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United Trust Bank hits top three in second charge lending

  • 28/02/2018
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United Trust Bank hits top three in second charge lending
United Trust Bank (UTB) grew its asset book by 32% in 2017 to pass £1bn for the first time.

The lender revealed its gross new lending, which includes its non-mortgage asset finance division, rose 18% to £782m.

UTB said it increased its market share in the second charge mortgage sector becoming a top three lender of secured loans within two years of launching.

The development finance, bridging finance and asset finance businesses continued to perform very well, it said.

While the new structured finance division, which provides unregulated bespoke loans to clients with complex corporate structures or requirements, doubled in size and exceeded targets for new business volumes and income.


Supporting builders

The lender was generally positive about the short-term prospects for the market: “The outlook for the UK housing market is uncertain, but there remains a long-term housing shortage in the UK, which is supporting builders of the right kinds of property in the right locations.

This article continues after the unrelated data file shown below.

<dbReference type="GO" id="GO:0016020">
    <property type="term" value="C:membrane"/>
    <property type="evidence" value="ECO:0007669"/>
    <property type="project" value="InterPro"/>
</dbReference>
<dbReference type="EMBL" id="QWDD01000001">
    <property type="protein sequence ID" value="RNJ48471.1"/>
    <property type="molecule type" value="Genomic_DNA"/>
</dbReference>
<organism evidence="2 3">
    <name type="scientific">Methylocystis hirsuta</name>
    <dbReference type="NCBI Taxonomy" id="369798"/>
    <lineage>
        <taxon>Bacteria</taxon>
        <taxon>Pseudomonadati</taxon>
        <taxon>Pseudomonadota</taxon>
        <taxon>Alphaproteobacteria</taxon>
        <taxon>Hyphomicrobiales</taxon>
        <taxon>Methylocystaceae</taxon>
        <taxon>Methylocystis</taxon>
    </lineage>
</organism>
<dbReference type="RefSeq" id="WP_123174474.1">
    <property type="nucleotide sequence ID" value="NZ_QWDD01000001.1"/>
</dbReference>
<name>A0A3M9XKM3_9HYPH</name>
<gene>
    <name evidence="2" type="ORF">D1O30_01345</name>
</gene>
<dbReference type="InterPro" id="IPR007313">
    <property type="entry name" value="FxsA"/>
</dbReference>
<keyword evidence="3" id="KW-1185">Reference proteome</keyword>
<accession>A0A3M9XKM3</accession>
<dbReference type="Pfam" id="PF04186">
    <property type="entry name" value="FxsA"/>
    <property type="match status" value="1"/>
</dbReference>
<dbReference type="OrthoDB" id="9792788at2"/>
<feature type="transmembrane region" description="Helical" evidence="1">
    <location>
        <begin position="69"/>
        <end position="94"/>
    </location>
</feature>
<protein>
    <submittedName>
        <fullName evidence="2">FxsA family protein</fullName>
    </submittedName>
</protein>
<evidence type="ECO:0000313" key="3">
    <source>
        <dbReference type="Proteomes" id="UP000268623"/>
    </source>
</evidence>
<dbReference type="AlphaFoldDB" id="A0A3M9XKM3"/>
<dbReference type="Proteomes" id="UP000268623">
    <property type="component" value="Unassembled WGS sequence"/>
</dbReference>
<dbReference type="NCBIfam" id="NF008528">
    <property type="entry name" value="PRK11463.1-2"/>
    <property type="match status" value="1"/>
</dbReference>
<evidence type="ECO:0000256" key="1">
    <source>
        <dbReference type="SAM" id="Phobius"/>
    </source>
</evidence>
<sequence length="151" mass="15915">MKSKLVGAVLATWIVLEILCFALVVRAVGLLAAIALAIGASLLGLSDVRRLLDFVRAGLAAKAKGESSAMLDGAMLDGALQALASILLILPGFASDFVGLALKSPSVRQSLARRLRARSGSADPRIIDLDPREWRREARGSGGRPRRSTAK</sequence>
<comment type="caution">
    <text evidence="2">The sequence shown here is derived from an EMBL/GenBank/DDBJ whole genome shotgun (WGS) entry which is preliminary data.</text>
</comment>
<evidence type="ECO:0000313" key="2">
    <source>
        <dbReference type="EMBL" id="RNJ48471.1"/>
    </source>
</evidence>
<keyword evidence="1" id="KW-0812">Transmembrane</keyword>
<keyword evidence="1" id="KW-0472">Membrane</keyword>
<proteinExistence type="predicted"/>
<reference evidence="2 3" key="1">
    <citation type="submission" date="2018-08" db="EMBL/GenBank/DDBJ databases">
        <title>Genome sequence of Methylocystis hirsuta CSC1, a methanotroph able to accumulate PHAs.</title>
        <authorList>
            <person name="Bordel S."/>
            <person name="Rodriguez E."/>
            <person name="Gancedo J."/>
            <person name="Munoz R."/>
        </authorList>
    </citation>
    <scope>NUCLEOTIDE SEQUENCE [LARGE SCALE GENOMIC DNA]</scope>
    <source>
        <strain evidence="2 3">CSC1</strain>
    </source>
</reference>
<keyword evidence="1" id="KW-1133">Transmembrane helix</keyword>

“We continue to experience good quality business in these markets, particularly while the Help to Buy scheme is strongly underpinning demand for family homes and apartments.”

It added that total assets grew by 32.2% to £1.014bn with the main drivers for growth being property development, mortgage and structured finance divisions.

UTB also noted that its newer mortgage products generated lower interest margins and fees traditional lending divisions, but had longer duration while requiring significantly lower capital.

“Accordingly, while the bank’s average return will reduce as mortgage lending becomes a larger proportion of the loan book, mortgage lending business provides a very good balance to the book by diversifying risk, underpinning earnings and reducing payment flow volatility,” it added.


TFS withdrawal

UTB confirmed that the withdrawal of the Funding for Lending Scheme and Term Funding Scheme would mean all new lending would need to be funded by the market.

It suggested that may impact deposit rates but noted that less than 3% of the bank’s requirements were funded through the schemes.

UTB chairman Richard Murley (pictured) said the last year the bank made good progress.

“The bank’s performance delivered strong growth and an excellent return on equity,” he said.

“We also continued to diversify our product range and to reinforce some key internal functions that form the solid platform we need to support further expansion. The world outside remains uncertain and this is reflected in the UK’s economic performance.

“In particular, the South East property market (especially at the high end) continues to suffer from tax changes and the effects of Brexit negotiations. However, elsewhere, activity remains strong and demand for the Bank’s products has held up well.

“It has also been pleasing to see the strong growth in our mortgages portfolio following the board’s decision to make a major investment in this area,” he concluded.

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